A face on a lover with a fire in his heart


Senior Member
A face on a lover with a fire in his heart
A man undercover but you tore me apart
Now I've found a real love you'll never fool me again

Christmas is coming, and I'm beginning to listen to Christmas songs.
The above is from "Last Christmas," and I had a hard time understanding the first two lines. Could you paraphrase them for me? Thanks in advance.
  • arueng

    Senior Member
    Thanks, Angeleyes, for the awesome explanation.

    I think I got it!

    By the way, how come you thought it is the girl that is cheated but not the guy?
    Wasn't the song written by and sung by a guy?


    Senior Member
    English - United States
    I deleted my first answer because of just this. :rolleyes:

    I forgot it was George Michael singing this. I guess George Michael can confuse some people.

    The guy was the one who got taken in by this girl who was crying on his shoulder last year. In the process, he made himself vulnerable to her and bared his soul. She used him to feel better and then dropped him right afterwards.

    Now, it's this Christmas and he sees her at a party from across the room. He knows he's still vulnerable to her, even though she was so rotten to him before.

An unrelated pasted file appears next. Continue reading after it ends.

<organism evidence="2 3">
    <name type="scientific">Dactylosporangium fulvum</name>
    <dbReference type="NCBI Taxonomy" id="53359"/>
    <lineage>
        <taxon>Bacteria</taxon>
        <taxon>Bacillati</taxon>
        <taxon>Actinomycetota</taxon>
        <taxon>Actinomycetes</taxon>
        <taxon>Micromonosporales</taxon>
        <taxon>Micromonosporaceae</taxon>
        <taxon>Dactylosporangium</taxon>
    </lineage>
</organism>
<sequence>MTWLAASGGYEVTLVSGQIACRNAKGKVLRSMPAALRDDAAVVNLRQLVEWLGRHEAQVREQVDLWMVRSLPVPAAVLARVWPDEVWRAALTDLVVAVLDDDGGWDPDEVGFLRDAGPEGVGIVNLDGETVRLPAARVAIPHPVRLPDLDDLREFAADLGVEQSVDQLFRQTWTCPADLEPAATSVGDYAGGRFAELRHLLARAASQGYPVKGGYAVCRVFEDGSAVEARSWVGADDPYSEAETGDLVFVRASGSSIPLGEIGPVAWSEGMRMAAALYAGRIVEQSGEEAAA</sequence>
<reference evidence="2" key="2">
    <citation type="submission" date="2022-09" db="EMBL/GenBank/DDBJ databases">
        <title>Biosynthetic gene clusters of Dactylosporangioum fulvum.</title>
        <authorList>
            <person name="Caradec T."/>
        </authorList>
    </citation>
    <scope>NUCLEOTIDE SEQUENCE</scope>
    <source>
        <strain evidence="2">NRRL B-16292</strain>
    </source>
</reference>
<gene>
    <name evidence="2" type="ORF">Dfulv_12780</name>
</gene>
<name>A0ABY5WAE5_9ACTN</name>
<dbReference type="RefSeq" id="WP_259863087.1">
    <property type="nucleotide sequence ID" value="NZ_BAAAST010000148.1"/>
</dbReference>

He's thinking about what happened and admits to himself that he was nothing more than a shoulder to cry on. He's embarrassed and kind of mad at himself as he admits he probably revealed his feelings through the look on his face when he was with her. (Face on a lover and fire in his heart)

    Undercover, I think, means, he'd cared for her for some time - his feelings were hidden. When they finally connected last year, he opened up to her, but her rejection the next day tore him apart. She hurt him terribly.

    This poor guy carried a love for a girl who finally came to him when she was hurting over something else. She used his feelings and then tossed him away.

    A year later, he's still fighting his emotions for her.



    I have a question for the British members. The line where he sings face on a lover reads awkward to me. Is this a BE style?

    Sort of like, "Good on you."
    In AE, we say, "Good for you."

    Is this a BE stylization for "face of a lover"? Or is it just the poetic style of the songwriter?
    Last edited:


    Senior Member
    English - England
    No, it's not BE! I think it's stylistic or to make the line scan or something.

    We do say "you've got a face on" but it usually means you look grumpy, it doesn't make sense in this context.
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